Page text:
My first batch was a disaster!  I had the oven preheated to 350*F, tore the kale leaves, added salt and pepper and a drizzle of extra virgin olive oil. What I produced was a brown oily chip...YUCK! The second batch, I lowered the oven temperature to 300*F and used less oil, and it was closer to Ali's, but still a bit soggy. It's all about the texture, and I wasn't getting the light, crispy, exploding in your mouth chip that she made. So on my last attempt, I finally got it right. I used a 300*F oven, tore the kale into larger pieces, barely oiled them, salt and pepper, in a single layer on a cookie sheet. I placed them in the center of the oven and cooked them for about 10 minutes. What resulted was a lighter than air, crispy Kale Ali Chip!! At last!!

Essential Kitchen Tools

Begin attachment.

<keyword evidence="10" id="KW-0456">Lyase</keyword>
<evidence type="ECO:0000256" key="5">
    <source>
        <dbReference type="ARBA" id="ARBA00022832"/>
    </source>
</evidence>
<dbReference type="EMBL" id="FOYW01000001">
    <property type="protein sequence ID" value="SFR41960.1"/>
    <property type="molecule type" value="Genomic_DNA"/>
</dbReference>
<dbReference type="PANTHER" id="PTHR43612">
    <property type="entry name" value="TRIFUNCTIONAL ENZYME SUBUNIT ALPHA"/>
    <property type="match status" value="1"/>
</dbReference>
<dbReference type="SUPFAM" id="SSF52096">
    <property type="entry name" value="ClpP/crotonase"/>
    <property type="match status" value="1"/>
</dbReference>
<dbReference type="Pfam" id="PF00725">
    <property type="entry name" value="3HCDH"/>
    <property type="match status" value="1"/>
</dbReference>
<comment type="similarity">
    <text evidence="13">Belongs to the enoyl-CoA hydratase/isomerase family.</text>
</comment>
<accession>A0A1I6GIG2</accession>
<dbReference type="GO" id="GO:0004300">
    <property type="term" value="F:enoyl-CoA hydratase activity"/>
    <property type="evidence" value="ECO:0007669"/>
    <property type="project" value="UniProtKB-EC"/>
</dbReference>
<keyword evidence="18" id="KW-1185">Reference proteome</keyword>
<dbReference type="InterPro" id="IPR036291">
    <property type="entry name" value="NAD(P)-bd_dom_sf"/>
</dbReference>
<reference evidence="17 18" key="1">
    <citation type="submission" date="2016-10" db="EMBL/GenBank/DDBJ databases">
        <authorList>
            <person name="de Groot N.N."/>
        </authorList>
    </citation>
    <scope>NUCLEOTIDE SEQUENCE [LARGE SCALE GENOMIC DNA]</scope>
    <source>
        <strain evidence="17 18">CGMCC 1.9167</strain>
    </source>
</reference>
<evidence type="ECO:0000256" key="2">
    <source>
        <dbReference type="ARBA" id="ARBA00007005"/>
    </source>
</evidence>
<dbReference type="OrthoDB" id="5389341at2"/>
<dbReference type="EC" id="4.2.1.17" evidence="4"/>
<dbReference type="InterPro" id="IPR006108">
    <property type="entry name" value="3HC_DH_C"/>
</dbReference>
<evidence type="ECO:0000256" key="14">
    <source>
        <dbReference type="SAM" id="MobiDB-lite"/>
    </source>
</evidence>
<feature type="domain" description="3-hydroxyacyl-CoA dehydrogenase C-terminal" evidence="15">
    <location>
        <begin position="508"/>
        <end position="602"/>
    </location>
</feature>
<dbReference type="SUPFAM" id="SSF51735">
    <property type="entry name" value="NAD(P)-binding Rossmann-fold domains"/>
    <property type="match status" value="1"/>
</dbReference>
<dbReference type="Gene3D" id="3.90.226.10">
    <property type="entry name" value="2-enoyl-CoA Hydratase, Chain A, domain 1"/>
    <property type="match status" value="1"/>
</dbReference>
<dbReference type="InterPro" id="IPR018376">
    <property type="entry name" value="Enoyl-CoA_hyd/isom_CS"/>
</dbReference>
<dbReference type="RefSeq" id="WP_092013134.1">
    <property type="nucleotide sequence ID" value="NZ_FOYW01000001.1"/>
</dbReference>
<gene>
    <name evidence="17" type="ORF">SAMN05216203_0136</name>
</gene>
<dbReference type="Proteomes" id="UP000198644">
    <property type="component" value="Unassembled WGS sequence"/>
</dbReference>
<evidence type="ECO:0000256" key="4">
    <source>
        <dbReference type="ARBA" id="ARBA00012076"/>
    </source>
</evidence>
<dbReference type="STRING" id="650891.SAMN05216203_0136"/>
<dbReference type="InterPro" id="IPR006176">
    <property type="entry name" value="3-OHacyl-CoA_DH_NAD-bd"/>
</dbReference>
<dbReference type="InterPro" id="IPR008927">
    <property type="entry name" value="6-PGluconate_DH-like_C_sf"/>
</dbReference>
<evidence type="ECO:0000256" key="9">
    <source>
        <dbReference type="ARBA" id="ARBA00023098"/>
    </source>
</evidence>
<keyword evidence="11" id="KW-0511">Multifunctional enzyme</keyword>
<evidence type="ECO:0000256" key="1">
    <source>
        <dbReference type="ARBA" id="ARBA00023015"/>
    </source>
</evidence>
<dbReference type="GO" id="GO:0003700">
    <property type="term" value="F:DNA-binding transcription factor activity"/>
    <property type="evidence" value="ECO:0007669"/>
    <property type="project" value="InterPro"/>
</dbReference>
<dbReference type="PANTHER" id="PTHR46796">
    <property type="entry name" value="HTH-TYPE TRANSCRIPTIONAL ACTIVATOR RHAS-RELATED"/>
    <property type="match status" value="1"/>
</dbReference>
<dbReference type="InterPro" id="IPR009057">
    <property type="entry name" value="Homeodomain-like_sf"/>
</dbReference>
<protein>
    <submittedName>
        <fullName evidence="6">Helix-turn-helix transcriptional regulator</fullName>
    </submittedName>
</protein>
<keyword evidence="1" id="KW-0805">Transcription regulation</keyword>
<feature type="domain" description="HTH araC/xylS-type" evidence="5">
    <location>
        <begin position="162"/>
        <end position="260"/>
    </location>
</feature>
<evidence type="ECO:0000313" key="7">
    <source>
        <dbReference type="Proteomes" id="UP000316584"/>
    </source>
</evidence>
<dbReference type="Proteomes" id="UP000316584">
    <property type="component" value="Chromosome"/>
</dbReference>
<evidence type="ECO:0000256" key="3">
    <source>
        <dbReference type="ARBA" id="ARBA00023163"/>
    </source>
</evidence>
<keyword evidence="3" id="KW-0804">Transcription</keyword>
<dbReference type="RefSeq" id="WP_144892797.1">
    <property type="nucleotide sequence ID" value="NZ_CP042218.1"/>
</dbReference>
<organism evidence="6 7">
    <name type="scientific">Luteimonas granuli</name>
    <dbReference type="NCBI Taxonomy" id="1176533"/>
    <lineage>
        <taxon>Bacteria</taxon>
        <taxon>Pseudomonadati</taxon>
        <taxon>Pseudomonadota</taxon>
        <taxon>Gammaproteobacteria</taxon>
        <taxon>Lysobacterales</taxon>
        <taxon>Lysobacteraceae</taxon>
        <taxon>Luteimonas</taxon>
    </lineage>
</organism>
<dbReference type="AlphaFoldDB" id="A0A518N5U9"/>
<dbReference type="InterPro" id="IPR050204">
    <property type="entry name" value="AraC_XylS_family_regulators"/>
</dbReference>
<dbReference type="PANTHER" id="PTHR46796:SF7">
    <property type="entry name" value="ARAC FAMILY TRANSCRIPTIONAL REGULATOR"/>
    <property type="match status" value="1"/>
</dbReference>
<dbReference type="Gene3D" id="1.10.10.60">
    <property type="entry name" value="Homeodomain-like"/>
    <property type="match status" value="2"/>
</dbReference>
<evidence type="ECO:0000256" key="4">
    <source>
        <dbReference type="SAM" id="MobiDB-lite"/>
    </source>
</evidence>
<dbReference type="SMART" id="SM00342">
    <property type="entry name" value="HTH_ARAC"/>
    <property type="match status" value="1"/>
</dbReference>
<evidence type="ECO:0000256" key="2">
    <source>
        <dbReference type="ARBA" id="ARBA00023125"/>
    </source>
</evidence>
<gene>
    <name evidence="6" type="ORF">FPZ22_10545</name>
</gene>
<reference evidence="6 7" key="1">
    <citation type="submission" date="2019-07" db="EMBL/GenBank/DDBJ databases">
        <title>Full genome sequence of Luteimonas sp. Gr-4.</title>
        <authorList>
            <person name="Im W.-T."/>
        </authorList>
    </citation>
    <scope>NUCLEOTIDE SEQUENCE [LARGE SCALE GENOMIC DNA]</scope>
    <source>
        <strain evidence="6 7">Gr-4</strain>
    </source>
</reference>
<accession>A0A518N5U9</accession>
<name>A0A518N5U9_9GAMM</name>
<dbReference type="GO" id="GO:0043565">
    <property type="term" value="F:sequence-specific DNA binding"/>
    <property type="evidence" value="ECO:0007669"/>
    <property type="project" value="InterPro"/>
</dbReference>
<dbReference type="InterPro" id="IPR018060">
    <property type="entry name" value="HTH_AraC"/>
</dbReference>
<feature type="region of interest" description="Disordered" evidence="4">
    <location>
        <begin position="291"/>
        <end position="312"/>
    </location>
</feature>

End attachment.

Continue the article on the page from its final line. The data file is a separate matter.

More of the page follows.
I get more catalogues than anyone I know, and big surprise, most of them are cooking related. So I flip through them and can't believe the enormous amount of useless/extraneous tools..... who buys these? The most ridiculous is the little rubber tube that peels garlic..... really??  How about using the flat side of a wide knife and smashing the garlic to remove the peel.... is that too easy??
  Admittedly, I've gotten sucked in on more than one occasion. Like the time I just couldn't live without the chestnut cutter. It never worked properly... so it sits in the drawer and I use a paring knife to do the job, like I've been doing for years.
  So it got me thinking.... what are the kitchen tools I find indispensable? These are a few of the essentials I cannot live without.... not necessarily in order. Garlic press, immersion blender, microplaner, tongs, instant read thermometer, ricer, mini food processor, knife steel, whisk, wooden juice reamer, assorted measuring cups, "Y" shaped vegetable peeler, wooden spoons, spatulas, pepper mill, assorted strainers, stainless steel bowls, salad spinner, mandoline slicer, assorted cutting boards, box grater, kitchen scissors and the most essential tool, a sharp chef's knife, emphasis on SHARP!!